Task Analysis Mapping for Painting a Room

Task analysis mapping is a method to outline all the steps needed for a process as determined by someone completing the task on their own. This can be useful in discovering what exactly needs to be done for a project to cover all bases before jumping in and an unforeseen issue comes up.

As an example project, let’s map out the tasks needed in painting the living room at your apartment that has ugly and outdated wallpaper. Think about what needs to be done to see the project through from start to finish.

  1. Identify the problem: The wall needs an upgrade, so we’ve decided to give it a new paint job.
  2. Check with the landlord: Is it even possible to paint the wall? Does the lease specify anything about it? Maybe the landlord will reimburse us?
  3. Discuss with roommates: If your landlord OK’s it, how do your roommates feel about it? Do they want to be part of the decision process?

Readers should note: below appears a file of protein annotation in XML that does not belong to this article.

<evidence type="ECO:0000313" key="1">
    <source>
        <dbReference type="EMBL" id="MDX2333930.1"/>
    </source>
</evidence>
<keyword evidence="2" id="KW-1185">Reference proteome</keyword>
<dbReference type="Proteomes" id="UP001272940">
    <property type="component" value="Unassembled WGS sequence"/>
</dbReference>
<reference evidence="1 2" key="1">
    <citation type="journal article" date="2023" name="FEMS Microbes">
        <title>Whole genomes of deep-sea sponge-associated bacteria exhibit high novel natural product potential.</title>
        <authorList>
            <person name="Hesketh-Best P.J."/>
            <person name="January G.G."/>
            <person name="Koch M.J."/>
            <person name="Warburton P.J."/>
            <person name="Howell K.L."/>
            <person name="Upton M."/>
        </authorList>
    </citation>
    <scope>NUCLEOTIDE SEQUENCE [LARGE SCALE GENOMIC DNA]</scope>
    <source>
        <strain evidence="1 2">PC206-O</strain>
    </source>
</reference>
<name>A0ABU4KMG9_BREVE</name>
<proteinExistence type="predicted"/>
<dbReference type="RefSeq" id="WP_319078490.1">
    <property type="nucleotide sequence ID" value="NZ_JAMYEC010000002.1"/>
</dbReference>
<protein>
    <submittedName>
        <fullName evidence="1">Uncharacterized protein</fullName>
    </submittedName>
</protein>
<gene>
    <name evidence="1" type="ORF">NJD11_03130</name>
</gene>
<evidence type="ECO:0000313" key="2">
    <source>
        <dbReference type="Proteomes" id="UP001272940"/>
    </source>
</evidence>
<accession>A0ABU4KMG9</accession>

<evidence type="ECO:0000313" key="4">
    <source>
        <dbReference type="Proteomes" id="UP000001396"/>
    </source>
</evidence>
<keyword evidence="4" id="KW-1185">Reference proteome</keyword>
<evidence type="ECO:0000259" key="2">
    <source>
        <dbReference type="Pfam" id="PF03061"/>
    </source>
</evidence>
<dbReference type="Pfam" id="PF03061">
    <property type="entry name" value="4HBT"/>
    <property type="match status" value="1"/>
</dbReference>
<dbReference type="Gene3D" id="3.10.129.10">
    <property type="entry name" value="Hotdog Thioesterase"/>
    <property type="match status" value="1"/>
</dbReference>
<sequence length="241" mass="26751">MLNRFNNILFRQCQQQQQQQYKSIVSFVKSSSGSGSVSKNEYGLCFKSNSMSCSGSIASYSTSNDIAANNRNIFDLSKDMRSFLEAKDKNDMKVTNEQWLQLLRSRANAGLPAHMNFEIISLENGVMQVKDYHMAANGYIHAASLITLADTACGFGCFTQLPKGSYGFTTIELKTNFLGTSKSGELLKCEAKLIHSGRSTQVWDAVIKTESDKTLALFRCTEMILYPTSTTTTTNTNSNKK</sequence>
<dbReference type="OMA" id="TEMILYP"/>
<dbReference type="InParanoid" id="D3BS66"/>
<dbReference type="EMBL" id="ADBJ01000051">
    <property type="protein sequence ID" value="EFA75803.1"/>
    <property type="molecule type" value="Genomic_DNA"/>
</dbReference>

4. Research: With everyone on board now, what do you need to paint the room? Do you have the supplies like paint, newspaper to put down, ladder or step stool, brushes, or do you need to buy them? What color do you want to pick? Will it match the furniture or have a theme of some sort? What’s your budget?
  5. Final approval and agreement: Make the final decisions on supplies, color, when to paint, and any other planning and make sure everyone agrees on the project moving forward.
  6. Purchase supplies: Go to the store or shop online to get what you still need for the project — paint, brushes, etc.
  7. Paint the walls: Now that you have everything, you can officially paint the walls!
  8. Problem solved: The wall looks new again, and you’re done!

This is just one way to go through the steps of painting a wall with task analysis mapping, but the steps will vary depending the project, and there could be more or less depending on the situation and the person completing the project. Planning and preparing ahead this way saves time and money later, and identifies any possible roadblocks that may arise that can be prevented or dealt with to improve the flow of a project.

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